Zirconia can be present in three different modifications depending on temperature: (i) the cubic high-temperature phase (c)-ZrO2 (T > 2650 K), (ii) the tetragonal phase (t)-ZrO2 (1478 K ≤ T ≤ 2650 K), and (iii) the monoclinic phase (m)-ZrO2 which prevails at room temperature [67]. By addition of phase stabilizers like MgO, CaO, CeO or Y2O3 the cubic modification can be stabilized down to room temperature. During heat treatment, coherent tetragonal precipitates (lenses) are formed within the cubic lattice structure which can transform via a stress-assisted martensitic phase transformation into the monoclinic lattice structure. This martensitic phase transformation is accompanied by a shear of about 0.16 and a volume expansion of about 4.9% [68]. This volume expansion of ZrO2 is related to the formation of compressive stresses, which can impede crack propagation. Thus, partially-stabilized ZrO2 can yield good fracture toughness properties [69].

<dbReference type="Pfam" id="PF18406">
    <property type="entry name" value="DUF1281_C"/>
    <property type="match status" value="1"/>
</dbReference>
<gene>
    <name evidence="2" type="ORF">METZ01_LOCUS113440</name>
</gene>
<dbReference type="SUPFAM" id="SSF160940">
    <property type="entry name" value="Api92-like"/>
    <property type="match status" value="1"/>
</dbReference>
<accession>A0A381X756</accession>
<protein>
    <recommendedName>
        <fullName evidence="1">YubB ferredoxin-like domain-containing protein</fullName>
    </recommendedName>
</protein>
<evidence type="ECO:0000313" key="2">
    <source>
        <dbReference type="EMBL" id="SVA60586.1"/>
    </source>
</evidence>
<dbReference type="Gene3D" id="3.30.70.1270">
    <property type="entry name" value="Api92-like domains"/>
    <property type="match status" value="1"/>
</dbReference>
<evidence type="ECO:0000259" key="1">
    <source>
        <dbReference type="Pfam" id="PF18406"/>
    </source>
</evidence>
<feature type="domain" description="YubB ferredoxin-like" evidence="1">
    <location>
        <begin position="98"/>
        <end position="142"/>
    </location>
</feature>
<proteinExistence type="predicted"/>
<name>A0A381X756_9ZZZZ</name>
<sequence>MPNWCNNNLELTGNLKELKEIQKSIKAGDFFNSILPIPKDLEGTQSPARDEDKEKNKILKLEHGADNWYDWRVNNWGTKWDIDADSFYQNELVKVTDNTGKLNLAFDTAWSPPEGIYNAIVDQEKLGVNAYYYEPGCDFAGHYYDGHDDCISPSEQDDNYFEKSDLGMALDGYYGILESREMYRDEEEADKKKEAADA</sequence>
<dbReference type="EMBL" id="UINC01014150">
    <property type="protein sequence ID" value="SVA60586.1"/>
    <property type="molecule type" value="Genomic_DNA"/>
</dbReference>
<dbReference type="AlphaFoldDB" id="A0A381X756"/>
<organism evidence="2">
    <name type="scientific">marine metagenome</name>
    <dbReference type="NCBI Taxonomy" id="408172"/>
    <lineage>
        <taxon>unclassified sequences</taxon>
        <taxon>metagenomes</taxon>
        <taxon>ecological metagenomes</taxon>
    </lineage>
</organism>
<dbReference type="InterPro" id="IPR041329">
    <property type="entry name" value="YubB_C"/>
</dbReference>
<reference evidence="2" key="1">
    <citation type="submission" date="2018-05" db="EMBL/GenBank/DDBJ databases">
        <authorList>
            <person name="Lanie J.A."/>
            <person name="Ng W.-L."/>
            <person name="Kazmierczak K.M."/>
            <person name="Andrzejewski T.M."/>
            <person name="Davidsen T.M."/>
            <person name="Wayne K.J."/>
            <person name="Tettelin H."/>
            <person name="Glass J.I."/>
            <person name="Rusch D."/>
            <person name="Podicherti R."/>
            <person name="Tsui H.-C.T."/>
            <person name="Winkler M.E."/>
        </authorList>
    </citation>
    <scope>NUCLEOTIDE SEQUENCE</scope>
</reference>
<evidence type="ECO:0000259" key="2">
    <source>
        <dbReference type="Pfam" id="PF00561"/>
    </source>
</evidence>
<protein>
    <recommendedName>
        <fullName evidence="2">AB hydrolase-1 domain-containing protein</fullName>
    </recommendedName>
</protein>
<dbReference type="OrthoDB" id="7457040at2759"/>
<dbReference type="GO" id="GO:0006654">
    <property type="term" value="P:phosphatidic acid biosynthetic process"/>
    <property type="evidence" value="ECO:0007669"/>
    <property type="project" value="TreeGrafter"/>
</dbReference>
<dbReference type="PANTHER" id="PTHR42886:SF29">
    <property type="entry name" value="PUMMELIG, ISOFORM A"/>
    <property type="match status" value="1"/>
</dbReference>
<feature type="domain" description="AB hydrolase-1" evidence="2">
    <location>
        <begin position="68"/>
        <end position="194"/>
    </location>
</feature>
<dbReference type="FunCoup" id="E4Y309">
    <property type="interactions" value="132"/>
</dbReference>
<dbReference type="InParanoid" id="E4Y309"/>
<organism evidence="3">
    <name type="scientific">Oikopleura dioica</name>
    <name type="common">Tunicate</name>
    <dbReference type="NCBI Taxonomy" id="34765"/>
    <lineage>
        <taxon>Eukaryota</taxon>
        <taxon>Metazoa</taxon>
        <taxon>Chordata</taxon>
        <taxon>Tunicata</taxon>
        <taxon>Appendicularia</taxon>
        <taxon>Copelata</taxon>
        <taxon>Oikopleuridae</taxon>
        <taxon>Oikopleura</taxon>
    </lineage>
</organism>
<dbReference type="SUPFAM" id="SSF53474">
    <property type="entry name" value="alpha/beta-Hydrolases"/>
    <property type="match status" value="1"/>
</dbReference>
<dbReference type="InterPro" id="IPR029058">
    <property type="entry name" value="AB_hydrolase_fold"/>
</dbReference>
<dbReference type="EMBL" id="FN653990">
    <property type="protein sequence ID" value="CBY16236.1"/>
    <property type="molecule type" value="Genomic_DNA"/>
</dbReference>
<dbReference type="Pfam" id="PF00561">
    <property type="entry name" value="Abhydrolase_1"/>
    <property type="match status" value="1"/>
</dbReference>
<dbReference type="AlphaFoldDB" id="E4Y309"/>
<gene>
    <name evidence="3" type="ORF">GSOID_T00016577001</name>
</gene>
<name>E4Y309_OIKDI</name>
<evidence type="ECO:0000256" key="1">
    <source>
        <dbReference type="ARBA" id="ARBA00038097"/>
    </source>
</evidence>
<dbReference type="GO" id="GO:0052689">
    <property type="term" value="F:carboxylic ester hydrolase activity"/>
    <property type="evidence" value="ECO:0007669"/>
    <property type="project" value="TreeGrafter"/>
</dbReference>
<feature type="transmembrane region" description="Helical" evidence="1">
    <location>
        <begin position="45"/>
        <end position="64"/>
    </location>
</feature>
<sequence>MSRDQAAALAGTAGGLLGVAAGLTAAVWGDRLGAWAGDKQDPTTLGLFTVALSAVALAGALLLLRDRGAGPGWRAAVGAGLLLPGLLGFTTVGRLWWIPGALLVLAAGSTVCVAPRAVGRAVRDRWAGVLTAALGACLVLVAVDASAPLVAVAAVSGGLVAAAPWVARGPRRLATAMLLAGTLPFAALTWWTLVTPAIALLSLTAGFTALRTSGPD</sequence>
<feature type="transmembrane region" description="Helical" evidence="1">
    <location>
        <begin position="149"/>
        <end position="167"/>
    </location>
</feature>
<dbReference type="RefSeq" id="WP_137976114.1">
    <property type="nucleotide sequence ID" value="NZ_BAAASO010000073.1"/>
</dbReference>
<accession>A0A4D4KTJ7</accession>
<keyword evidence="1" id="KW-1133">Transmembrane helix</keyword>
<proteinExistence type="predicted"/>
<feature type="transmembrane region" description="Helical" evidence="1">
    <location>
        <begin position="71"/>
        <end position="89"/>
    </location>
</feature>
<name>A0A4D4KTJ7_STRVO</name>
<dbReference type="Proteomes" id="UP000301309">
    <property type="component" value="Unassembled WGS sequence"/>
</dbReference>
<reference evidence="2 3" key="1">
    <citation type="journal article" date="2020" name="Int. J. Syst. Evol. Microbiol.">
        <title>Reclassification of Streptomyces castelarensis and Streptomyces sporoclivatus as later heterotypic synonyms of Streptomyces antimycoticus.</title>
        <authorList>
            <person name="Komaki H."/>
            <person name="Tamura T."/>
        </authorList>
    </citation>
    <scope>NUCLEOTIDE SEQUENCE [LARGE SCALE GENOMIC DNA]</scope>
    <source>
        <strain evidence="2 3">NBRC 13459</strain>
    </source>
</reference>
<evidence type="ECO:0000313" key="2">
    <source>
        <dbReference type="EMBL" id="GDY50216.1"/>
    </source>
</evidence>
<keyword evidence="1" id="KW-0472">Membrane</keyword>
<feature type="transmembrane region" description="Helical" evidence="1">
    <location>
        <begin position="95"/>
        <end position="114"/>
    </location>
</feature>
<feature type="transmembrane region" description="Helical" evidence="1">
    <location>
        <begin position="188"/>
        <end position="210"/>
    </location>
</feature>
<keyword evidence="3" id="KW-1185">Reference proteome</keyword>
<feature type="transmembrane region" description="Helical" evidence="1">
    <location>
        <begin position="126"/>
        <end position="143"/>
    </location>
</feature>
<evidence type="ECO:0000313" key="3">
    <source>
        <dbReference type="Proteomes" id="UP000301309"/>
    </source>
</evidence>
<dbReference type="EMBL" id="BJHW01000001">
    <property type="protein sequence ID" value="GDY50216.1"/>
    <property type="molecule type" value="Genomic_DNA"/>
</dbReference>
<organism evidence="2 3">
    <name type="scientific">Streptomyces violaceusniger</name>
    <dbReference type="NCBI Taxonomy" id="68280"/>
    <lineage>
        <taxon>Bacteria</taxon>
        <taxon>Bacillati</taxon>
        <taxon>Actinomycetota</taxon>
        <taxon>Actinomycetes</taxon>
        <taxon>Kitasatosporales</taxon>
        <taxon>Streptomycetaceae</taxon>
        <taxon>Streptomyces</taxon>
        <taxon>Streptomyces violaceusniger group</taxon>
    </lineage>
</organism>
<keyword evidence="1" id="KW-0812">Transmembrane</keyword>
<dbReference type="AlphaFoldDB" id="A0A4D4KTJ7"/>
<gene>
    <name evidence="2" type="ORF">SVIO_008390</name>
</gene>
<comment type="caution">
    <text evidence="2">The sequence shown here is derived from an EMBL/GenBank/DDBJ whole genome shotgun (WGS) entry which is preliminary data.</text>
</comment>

Porter et al. [70] modeled the transformation toughening in PSZ ceramics using Eshelby’s analysis of transformed inclusions and observed a reasonable consistency with experimental results regarding the magnitude of the toughness. Porter and Heuer [71] investigated the evolution of microstructure during aging of MgO-partial stabilized ZrO2 (Mg-PSZ) after solution annealing. The observations showed that the aging parameters have a strong influence on the microstructure and, thus, also on the mechanical properties. If the aging time is too short, too small (t)-ZrO2 lenses are formed, which leads also to a reduction in fracture toughness. If the aging time is too long, the tetragonal precipitates continue to grow. If the size of the precipitates exceeds about 0.2 µm, the coherency is lost resulting in a transformation of the tetragonal lenses into monoclinic lattice structure during cooling to room temperature. Hannik [72] examined the growth of tetragonal precipitates in CaO, MgO and Y2O3 partially-stabilized ZrO2 and observed similar behavior. The Mg-PSZ also showed a loss of tetragonal structure when the dimensions of the longest axis of the precipitates exceed 0.6 µm.